A couple insightful quotes from members of the medical community in the article:

"We have to find a way to raise the value of preventive self-care so people can set priorities for their own health," says Michael Johns, executive vice president for health affairs and director of the Robert W. Woodruff Health Sciences Center at Emory University…"

… "What we are trying to do is be on the leading edge of a change in how health care will be delivered in the next five years," says Ralph Snyderman, Duke’s chancellor for health affairs. "We want to get beyond disease management into a focused, realistic way to have early detection and early intervention — not with a cookie cutter approach to every patient but by tailoring it to the individual."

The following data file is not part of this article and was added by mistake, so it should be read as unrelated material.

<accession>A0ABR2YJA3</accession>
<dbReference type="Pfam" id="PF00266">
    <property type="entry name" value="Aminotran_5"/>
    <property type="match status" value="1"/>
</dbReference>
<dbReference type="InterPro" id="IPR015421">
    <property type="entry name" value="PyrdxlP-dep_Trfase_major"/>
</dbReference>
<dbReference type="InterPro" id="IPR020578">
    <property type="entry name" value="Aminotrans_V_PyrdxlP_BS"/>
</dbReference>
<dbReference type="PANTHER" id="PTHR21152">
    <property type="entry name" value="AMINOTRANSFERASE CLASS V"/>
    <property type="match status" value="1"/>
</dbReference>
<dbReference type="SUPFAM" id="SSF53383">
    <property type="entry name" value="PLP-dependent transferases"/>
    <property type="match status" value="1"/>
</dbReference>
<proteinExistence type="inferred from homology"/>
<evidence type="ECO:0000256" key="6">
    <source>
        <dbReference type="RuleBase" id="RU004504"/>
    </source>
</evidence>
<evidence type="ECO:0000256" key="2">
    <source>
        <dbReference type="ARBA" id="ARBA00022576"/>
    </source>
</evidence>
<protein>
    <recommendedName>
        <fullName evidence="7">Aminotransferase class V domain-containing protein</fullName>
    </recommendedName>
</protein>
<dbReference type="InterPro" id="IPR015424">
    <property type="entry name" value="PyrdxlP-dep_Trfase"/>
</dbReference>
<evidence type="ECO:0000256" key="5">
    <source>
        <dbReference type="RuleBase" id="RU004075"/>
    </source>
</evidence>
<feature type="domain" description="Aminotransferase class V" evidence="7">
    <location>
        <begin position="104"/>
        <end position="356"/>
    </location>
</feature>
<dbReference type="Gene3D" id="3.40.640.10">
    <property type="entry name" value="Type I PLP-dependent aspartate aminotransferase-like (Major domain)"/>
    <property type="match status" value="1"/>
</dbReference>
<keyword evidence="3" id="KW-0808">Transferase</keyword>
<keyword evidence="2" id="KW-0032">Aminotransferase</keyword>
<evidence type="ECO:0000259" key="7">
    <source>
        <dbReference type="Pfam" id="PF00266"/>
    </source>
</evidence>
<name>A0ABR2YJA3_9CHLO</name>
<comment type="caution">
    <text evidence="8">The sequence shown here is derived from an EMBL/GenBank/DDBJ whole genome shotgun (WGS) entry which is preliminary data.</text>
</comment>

Several organizations pioneering prospective medicine that are mentioned in the article are Duke University’s Prospective Health Program and the Seattle-based Group Health Cooperative.

Landro also mentions a recent paper by two researchers at the Yale School of Medicine, Mary Tinetti and Terri Fried.  She summarizes their argument as thus, "doctors must shift their focus from treating disease alone to tailoring treatments to individual patient needs."  The article is for subscribers only (or for those willing to shell out a hefty $30), but the abstract is free online.  Here is the info: 

Mary Tinetti and Terri Fried, The End of the Disease Era.  American Journal of Medicine. 116(3):179-185.